A representative case is shown in Figure 3. The patient was a 72-year-old man who was positive for hepatitis C virus (HCV) and had a 29-mm hepatocellular carcinoma tumor in segment 3 of the liver. He underwent operation and was diagnosed with moderately differentiated hepatocellular carcinoma according to pathological analyses. Nonvascular invasive findings were observed. Noncancerous lesions of the liver were cirrhotic. At 99 days after operation, HCC recurrence (10 mm tumor found in segment 6 of the liver) was identified by CT. Transcatheter arterial embolization (TAE) was performed for the recurrent lesion. In this patient, preoperative GPC3, AFP, and PIVKA-II were 3466 ng/mL, 8.7 ng/mL, and 272 mAU/mL, respectively. Postoperative GPC3, AFP, and PIVKA-II were 1729 ng/mL, 7.6 ng/mL, and 22 mAU/mL, respectively. At the time of recurrence, GPC3, AFP, and PIVKA-II levels were 3335 ng/mL, 9.1 ng/mL, and 32 mAU/mL, respectively. In this case, high concentrations of GPC3 were observed at all time points, including pre- and postoperation, follow-up, and recurrence. GPC3 was only positive at the time of recurrence. Consistent with this, in seven cases showing HCC recurrence, GPC3 was positive at the all time points.

Representative patient with hepatocellular carcinoma who underwent curative operation.

Figure 3: Representative patient with hepatocellular carcinoma who underwent curative operation. The patient was a 72-year-old man who was HCV positive and had a 29-mm hepatocellular carcinoma in segment 3 of the liver. CT showed early enhancement of the tumor (arrowheads in the left side of the CT). Histological findings showed moderately differentiated hepatocellular carcinoma and UICC stage I. GPC3 expression in the resected specimen, as determined by immunohistochemical staining, was judged positive. Noncancerous lesions of the liver were cirrhotic. At 99 days after operation, HCC recurrence at segment 6 of the liver was diagnosed by CT (arrowhead in the right side of CT).

GPC3 expression by immunohistochemical staining

GPC3 expression of HCC and surrounding noncancerous lesions by immunohistochemical staining was analyzed in 23 resected specimens. GPC3 expression of HCC was observed in 56.5% (13/23). 44.4% (4/9) was positive in nonrecurrence group, and 64.3%(9/14) was positive in recurrence group, respectively. In 7 speciemens, focal and weak GPC3 staining were observed in surrounding noncancerous lesions. Representative GPC3 expression in HCC and noncancerous surrounding lesion was shown in Figure 4.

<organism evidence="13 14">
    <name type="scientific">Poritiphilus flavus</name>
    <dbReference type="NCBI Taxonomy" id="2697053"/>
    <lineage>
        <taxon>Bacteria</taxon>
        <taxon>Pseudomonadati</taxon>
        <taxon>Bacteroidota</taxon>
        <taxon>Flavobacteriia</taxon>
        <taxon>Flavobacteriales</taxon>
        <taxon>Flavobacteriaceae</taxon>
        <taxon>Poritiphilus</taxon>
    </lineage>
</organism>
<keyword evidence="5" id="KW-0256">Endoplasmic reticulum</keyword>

Representative immunohistochemical staining of glypican-3 (GPC3) in HCC.

Figure 4: Representative immunohistochemical staining of glypican-3 (GPC3) in HCC. A. GPC3 staining in marginal zone of HCC and surrounding non-cancerous lesion. Magnification=40X. B. GPC3 was expressed in HCC cells. Magnification=200X. (C) GPC3 was expressed focal and weak in non-cancerous surrounding cells. Magnification=200X.

Characteristics of patients with HCC with and without recurrence

Next, we evaluated the prognostic factors for recurrence-free survival in patients with HCC (Table 2). Univariate analysis showed that age, gender, tumor size, hepatic virus infection, ALT, pre-AFP, pre-PIVKA-II, and GPC3 expression by immunohistochemical staining were not significant risk factors for recurrence. Hepatic fibrosis (hazard ratio [HR], 5.706; 95% confidence interval [CI], 1.700–19.153; p = 0.005) and postoperative plasma GPC3 positivity (HR, 3.575; 95% CI, 1.239–10.314; p = 0.018) were significantly correlated with the risk of recurrence. Kaplan-Meier curves for recurrence-free survival according to preoperative plasma GPC3, postoperative plasma GPC3, and immunohistochemical GPC3 expression are shown in Figure 5. There was a tendency toward a shorter recurrence-free survival in patients who were positive for GPC3 before surgery compared with that in patients who were negative for GPC3 before surgery (median RFS, 769 days versus not reached; p = 0.132), although this difference was not significant. In contrast, there were no significant differences in overall survival (p = 0.911). Postoperative GPC3 positivity was significantly associated with poor recurrence-free survival (median RFS, 544 days versus not reached; p = 0.011) and was not associated with overall survival (p = 0.445). Expression of GPC3 by immunohistochemical staining also tended to result in poorer recurrence-free survival (p = 0.233).